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Press Release

Florida Dems to Gov. DeSantis: Plan Ahead Now to Keep Florida’s Children Insured and Lower Costs for Families

Rep. Castor led the Florida Democratic Delegation in urging Gov. DeSantis to prioritize keeping children enrolled in health insurance

Today, U.S. Rep. Kathy Castor led all Florida Congressional Democrats in urging Governor Ron DeSantis to ensure that Florida does not see an unnecessary and harmful increase in children without health coverage when the public health emergency ends. Congress acted during the Covid19 pandemic to ensure that individuals on Medicaid would not lose health coverage, but as we emerge from the pandemic, all states must prepare and work to ensure children stay connected to a pediatrician and health care. Florida currently has 2.7 million children enrolled in Medicaid and the Children’s Health Insurance Program (CHIP), with at least 400 thousand children under 18 gaining coverage since March 2020.

“It is critical that Florida begin making plans now to prevent a mass disenrollment of children from their health insurance at the conclusion of the public health emergency,” the Members wrote. “We look forward to working with you to meet our shared goal of keeping Floridians healthy and enrolled in high-quality coverage. “

The letter can be found here.

Local and national health leaders joined the Members in urging Governor DeSantis to prioritize the health of Florida’s children and start planning now to ensure continuity of care:

“We are deeply concerned that thousands of Florida families and children are at risk of losing coverage in the coming months. The risk is particularly high in states like Florida that have not expanded their Medicaid programs. We urge state officials to take steps now and work collaboratively with community partners to develop a plan that will minimize coverage losses and ensure continuity of care,” said Sadaf Knight, Florida Policy Institute CEO.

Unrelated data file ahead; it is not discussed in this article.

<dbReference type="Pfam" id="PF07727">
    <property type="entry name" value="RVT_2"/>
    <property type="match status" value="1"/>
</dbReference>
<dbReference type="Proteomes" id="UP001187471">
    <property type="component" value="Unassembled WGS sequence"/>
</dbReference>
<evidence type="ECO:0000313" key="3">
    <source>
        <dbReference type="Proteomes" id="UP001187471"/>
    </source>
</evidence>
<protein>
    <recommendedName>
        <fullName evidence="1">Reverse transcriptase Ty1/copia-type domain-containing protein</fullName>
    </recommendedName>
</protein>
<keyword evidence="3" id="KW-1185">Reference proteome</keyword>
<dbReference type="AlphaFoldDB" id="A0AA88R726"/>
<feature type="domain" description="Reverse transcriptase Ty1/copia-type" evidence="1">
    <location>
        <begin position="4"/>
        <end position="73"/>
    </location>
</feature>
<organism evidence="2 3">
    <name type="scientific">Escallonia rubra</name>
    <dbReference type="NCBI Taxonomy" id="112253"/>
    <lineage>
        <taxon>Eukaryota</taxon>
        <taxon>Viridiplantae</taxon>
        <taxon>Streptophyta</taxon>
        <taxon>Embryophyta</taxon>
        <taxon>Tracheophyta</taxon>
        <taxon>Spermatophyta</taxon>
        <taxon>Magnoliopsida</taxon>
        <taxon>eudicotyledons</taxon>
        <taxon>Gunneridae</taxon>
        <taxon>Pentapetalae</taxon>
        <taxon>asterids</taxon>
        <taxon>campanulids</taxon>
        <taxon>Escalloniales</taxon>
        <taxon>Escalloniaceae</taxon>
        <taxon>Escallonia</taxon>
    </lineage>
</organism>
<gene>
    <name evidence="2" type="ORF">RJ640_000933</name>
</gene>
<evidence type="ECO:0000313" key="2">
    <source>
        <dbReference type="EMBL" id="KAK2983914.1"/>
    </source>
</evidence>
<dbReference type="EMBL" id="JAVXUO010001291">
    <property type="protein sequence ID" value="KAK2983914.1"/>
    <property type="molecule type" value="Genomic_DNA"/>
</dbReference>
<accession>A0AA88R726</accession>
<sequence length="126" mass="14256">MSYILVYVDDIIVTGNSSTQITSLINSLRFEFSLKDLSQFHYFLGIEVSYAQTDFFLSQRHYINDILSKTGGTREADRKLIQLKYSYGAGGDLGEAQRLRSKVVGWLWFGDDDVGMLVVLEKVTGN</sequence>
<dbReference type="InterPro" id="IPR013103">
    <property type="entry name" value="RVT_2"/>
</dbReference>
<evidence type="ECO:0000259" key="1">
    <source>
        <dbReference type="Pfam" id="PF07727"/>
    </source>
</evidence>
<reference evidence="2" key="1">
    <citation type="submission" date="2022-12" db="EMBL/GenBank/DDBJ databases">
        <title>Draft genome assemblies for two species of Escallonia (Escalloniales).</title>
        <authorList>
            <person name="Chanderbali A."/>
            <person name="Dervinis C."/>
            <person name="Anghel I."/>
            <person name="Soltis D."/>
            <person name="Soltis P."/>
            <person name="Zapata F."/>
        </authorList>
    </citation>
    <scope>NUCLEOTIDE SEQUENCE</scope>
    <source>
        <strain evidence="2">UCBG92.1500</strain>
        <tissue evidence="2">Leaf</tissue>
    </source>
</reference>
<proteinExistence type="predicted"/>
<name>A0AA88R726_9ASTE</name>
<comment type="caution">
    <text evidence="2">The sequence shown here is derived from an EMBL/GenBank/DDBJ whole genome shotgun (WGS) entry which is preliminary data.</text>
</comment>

"States run Medicaid and CHIP so that's where responsibility lies to ensure that millions of children don't lose coverage during this process. Florida was already a poorly performing state with respect to children's health coverage prior to the pandemic -- lagging behind its neighbors Alabama and Mississippi. It's really up to state leaders to decide if they want to up their game or not,” said Joan Alker, Georgetown University Center for Children and Families Executive Director.

“Florida should be actively take all available steps to ensure that those individuals who will be affected by the unwinding of the PHE, are provided every opportunity for assistance by ensuring they are able to enroll in those other coverage options under CHIP and the Federal Health Insurance Marketplace. This can be done effectively, in part, if the state works collaboratively with Navigators and other trained assisters across Florida who have the expertise in those coverage options to help people navigate health coverage programs. It is critical that the state take every effort to reduce the number of Floridians who are currently receiving Medicaid under PHE that could potentially end up among the growing uninsured pool in Florida. Failure to do this will result in increased uncompensated health care costs, a burden for which hospitals and community health centers will bear for a very long time,” said Jodi A. Ray, MA, Director, Florida Covering Kids & Families, University of South Florida College of Public Health.